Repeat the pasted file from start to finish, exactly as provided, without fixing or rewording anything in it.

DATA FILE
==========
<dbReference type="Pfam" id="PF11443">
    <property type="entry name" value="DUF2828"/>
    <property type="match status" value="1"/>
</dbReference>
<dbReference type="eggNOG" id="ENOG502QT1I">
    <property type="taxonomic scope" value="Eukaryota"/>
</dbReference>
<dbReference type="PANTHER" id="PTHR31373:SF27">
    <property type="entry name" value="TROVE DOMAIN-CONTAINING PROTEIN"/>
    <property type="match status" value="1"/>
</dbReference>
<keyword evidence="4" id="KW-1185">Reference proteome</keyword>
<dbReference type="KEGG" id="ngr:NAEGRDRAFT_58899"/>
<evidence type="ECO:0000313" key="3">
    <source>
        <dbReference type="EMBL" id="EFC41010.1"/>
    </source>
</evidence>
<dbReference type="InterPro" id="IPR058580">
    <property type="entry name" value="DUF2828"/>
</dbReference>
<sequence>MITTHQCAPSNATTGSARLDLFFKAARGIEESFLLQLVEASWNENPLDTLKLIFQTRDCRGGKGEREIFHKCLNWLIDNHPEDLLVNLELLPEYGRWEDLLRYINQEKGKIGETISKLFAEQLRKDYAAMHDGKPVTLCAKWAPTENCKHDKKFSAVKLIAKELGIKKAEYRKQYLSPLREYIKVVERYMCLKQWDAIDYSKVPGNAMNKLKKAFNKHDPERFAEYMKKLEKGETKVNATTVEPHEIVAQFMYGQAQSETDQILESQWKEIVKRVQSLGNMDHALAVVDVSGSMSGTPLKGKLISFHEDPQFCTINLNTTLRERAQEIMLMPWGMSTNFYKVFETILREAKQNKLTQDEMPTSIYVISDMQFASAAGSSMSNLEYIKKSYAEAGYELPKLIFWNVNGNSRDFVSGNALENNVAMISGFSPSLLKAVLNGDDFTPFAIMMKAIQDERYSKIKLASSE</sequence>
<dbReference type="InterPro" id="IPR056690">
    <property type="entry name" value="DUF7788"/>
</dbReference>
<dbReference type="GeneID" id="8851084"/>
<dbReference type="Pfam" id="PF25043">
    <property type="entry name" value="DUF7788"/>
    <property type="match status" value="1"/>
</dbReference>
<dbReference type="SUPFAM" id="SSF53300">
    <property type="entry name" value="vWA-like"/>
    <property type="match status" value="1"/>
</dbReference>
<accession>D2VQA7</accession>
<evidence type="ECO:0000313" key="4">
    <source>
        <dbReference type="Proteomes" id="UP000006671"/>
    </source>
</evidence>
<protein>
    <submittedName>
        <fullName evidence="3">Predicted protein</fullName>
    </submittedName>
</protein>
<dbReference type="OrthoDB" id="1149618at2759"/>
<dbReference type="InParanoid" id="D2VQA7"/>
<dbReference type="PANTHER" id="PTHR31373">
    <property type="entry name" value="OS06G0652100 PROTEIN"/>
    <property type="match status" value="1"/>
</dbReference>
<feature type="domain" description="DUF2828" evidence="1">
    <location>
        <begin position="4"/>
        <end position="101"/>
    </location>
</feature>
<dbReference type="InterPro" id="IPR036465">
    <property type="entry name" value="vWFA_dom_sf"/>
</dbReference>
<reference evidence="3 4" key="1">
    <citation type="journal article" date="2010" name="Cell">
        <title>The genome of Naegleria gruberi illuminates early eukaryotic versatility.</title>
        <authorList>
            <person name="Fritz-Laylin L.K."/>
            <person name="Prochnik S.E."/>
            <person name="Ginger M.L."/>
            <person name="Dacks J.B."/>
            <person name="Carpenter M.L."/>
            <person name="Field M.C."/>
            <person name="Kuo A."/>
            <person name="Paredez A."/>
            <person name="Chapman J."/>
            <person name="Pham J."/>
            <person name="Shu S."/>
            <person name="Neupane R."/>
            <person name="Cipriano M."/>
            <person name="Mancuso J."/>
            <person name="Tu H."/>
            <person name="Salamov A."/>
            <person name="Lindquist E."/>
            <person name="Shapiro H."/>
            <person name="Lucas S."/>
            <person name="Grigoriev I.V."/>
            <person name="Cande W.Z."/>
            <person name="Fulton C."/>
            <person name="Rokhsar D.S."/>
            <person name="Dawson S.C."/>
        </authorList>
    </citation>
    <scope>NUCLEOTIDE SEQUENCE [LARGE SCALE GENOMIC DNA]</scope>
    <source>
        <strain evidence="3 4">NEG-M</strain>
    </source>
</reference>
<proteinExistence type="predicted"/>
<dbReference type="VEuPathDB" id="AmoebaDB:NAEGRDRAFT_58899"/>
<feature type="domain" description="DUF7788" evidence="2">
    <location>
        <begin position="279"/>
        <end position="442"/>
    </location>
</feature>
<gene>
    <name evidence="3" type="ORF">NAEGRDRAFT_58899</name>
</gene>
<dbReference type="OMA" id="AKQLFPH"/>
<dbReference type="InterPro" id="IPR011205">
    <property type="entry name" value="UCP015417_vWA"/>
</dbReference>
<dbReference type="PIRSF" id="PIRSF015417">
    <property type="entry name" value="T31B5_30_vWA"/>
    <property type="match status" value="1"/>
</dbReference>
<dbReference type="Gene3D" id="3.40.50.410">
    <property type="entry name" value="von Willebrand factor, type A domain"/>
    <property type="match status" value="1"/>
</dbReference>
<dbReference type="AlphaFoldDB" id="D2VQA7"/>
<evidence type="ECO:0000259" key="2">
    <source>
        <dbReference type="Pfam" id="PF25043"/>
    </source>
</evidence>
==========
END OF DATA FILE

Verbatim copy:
<dbReference type="Pfam" id="PF11443">
    <property type="entry name" value="DUF2828"/>
    <property type="match status" value="1"/>
</dbReference>
<dbReference type="eggNOG" id="ENOG502QT1I">
    <property type="taxonomic scope" value="Eukaryota"/>
</dbReference>
<dbReference type="PANTHER" id="PTHR31373:SF27">
    <property type="entry name" value="TROVE DOMAIN-CONTAINING PROTEIN"/>
    <property type="match status" value="1"/>
</dbReference>
<keyword evidence="4" id="KW-1185">Reference proteome</keyword>
<dbReference type="KEGG" id="ngr:NAEGRDRAFT_58899"/>
<evidence type="ECO:0000313" key="3">
    <source>
        <dbReference type="EMBL" id="EFC41010.1"/>
    </source>
</evidence>
<dbReference type="InterPro" id="IPR058580">
    <property type="entry name" value="DUF2828"/>
</dbReference>
<sequence>MITTHQCAPSNATTGSARLDLFFKAARGIEESFLLQLVEASWNENPLDTLKLIFQTRDCRGGKGEREIFHKCLNWLIDNHPEDLLVNLELLPEYGRWEDLLRYINQEKGKIGETISKLFAEQLRKDYAAMHDGKPVTLCAKWAPTENCKHDKKFSAVKLIAKELGIKKAEYRKQYLSPLREYIKVVERYMCLKQWDAIDYSKVPGNAMNKLKKAFNKHDPERFAEYMKKLEKGETKVNATTVEPHEIVAQFMYGQAQSETDQILESQWKEIVKRVQSLGNMDHALAVVDVSGSMSGTPLKGKLISFHEDPQFCTINLNTTLRERAQEIMLMPWGMSTNFYKVFETILREAKQNKLTQDEMPTSIYVISDMQFASAAGSSMSNLEYIKKSYAEAGYELPKLIFWNVNGNSRDFVSGNALENNVAMISGFSPSLLKAVLNGDDFTPFAIMMKAIQDERYSKIKLASSE</sequence>
<dbReference type="InterPro" id="IPR056690">
    <property type="entry name" value="DUF7788"/>
</dbReference>
<dbReference type="GeneID" id="8851084"/>
<dbReference type="Pfam" id="PF25043">
    <property type="entry name" value="DUF7788"/>
    <property type="match status" value="1"/>
</dbReference>
<dbReference type="SUPFAM" id="SSF53300">
    <property type="entry name" value="vWA-like"/>
    <property type="match status" value="1"/>
</dbReference>
<accession>D2VQA7</accession>
<evidence type="ECO:0000313" key="4">
    <source>
        <dbReference type="Proteomes" id="UP000006671"/>
    </source>
</evidence>
<protein>
    <submittedName>
        <fullName evidence="3">Predicted protein</fullName>
    </submittedName>
</protein>
<dbReference type="OrthoDB" id="1149618at2759"/>
<dbReference type="InParanoid" id="D2VQA7"/>
<dbReference type="PANTHER" id="PTHR31373">
    <property type="entry name" value="OS06G0652100 PROTEIN"/>
    <property type="match status" value="1"/>
</dbReference>
<feature type="domain" description="DUF2828" evidence="1">
    <location>
        <begin position="4"/>
        <end position="101"/>
    </location>
</feature>
<dbReference type="InterPro" id="IPR036465">
    <property type="entry name" value="vWFA_dom_sf"/>
</dbReference>
<reference evidence="3 4" key="1">
    <citation type="journal article" date="2010" name="Cell">
        <title>The genome of Naegleria gruberi illuminates early eukaryotic versatility.</title>
        <authorList>
            <person name="Fritz-Laylin L.K."/>
            <person name="Prochnik S.E."/>
            <person name="Ginger M.L."/>
            <person name="Dacks J.B."/>
            <person name="Carpenter M.L."/>
            <person name="Field M.C."/>
            <person name="Kuo A."/>
            <person name="Paredez A."/>
            <person name="Chapman J."/>
            <person name="Pham J."/>
            <person name="Shu S."/>
            <person name="Neupane R."/>
            <person name="Cipriano M."/>
            <person name="Mancuso J."/>
            <person name="Tu H."/>
            <person name="Salamov A."/>
            <person name="Lindquist E."/>
            <person name="Shapiro H."/>
            <person name="Lucas S."/>
            <person name="Grigoriev I.V."/>
            <person name="Cande W.Z."/>
            <person name="Fulton C."/>
            <person name="Rokhsar D.S."/>
            <person name="Dawson S.C."/>
        </authorList>
    </citation>
    <scope>NUCLEOTIDE SEQUENCE [LARGE SCALE GENOMIC DNA]</scope>
    <source>
        <strain evidence="3 4">NEG-M</strain>
    </source>
</reference>
<proteinExistence type="predicted"/>
<dbReference type="VEuPathDB" id="AmoebaDB:NAEGRDRAFT_58899"/>
<feature type="domain" description="DUF7788" evidence="2">
    <location>
        <begin position="279"/>
        <end position="442"/>
    </location>
</feature>
<gene>
    <name evidence="3" type="ORF">NAEGRDRAFT_58899</name>
</gene>
<dbReference type="OMA" id="AKQLFPH"/>
<dbReference type="InterPro" id="IPR011205">
    <property type="entry name" value="UCP015417_vWA"/>
</dbReference>
<dbReference type="PIRSF" id="PIRSF015417">
    <property type="entry name" value="T31B5_30_vWA"/>
    <property type="match status" value="1"/>
</dbReference>
<dbReference type="Gene3D" id="3.40.50.410">
    <property type="entry name" value="von Willebrand factor, type A domain"/>
    <property type="match status" value="1"/>
</dbReference>
<dbReference type="AlphaFoldDB" id="D2VQA7"/>
<evidence type="ECO:0000259" key="2">
    <source>
        <dbReference type="Pfam" id="PF25043"/>
    </source>
</evidence>